Most of the variables that indicate consumers’ ability to buy vehicles were sound in 1999. Inflation was low and relatively stable. Growth of real disposable income per household had been relatively flat for two years and showed no sign of decreasing. One of the strongest leading indicators of a recession, the Treasury yield curve (ten-year T-note rate minus the one-year T-bill rate), showed no signs of inverting. The economist did express some concern about consumer debt payments, because repayments were above their previous peak, though there did not seem to be any signs of a sharp acceleration.

Indicators of consumers’ willingness to buy vehicles were also very positive in 1999. Consumer attitudes were near all-time highs, despite a small decline in the summer. Initial unemployment claims were at very low levels. The average manufacturing workweek showed that factories worked overtime for much of the year, indicating increased income. The stock market, an ex-post signal of consumer attitudes, caused some concerns during the fall, but when the Dow rebounded to above 11,000, the market ceased to be a drag on consumer willingness to buy.

The economist divided the strong 1999 vehicle sales into the components that contributed to the high levels: the trend sales level, the wealth effect, incentives, and the general economy. The trend sales level was about 15.4 million units in 1999. The wealth effect added between 0.6 million and 0.8 million units to the trend. The high level of incentives offered by manufacturers added between 0.5 million and 0.8 million units. The strength of the economy, mortgage refinancing activity, and other factors contributed 0.3 million to 0.8 million units, bringing the total for the year to about 17.3 million units. For 2000, the trend should advance to 15.5 million units, the wealth effect should contribute 0.4 million to 0.6 million units, and incentives should contribute zero to a more likely 0.6 million units. With the general health of the economy contributing minimally to sales, total vehicle sales for 2000 should be between 15.9 million and 16.7 million units, with an actual company forecast of 16.4 million units.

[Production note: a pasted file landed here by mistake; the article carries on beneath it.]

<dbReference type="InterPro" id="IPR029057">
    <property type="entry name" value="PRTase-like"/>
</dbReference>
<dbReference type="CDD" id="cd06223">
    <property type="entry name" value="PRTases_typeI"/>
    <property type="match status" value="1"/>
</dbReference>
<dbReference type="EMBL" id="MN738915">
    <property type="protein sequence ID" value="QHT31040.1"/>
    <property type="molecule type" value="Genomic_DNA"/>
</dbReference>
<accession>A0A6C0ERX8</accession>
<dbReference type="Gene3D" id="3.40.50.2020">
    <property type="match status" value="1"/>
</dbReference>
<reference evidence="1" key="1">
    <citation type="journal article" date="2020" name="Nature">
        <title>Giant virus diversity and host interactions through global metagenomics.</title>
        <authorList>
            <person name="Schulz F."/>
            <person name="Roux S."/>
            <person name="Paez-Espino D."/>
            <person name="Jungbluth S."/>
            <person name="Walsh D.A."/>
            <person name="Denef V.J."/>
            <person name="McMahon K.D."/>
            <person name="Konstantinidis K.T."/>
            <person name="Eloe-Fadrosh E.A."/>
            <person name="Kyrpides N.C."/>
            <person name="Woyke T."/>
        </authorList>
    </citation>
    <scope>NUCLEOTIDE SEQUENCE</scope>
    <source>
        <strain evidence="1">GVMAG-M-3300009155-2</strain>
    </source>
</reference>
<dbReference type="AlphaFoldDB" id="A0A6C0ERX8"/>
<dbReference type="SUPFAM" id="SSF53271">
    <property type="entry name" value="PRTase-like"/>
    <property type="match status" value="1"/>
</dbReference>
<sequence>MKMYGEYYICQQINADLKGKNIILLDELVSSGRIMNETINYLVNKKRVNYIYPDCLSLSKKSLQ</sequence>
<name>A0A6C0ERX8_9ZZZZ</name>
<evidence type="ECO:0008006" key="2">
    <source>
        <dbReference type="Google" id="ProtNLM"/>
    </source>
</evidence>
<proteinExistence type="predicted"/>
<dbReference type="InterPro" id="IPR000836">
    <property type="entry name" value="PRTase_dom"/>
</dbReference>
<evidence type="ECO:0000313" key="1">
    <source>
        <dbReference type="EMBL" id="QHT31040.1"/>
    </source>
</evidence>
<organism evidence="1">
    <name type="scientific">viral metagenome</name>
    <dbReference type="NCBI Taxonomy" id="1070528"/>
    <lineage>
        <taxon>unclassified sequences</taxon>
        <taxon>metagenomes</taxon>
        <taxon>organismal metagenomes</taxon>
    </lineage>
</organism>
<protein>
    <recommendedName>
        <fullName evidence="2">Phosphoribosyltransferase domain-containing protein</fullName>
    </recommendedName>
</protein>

The long-term trends in the industry indicate not only changes to the trend sales level, but also to the product mix. The U.S. population is getting older and more affluent. That, coupled with a declining taste for smaller cars, suggests that large, expensive vehicles will become a larger share of the product mix. The three determinants of the long-run trend of vehicle sales, change in the number of households, change in the number of vehicles per household, and replacement of scrapped vehicles, all indicate a higher trend. The economist revised his trend growth rate of vehicle sales, from 0.5% per year through 2005 to 0.67%.

Agriculture sector

An economist from a national agricultural organization presented the outlook for the agriculture sector. In 1999, many grain farmers struggled as prices for their outputs remained at low levels—but were saved by a record government payments package—while livestock farmers fared much better. In 2000, the economist looks for grain prices to continue to decline, but less so than in 1999, and for livestock farmers to continue to fare better than grain farmers.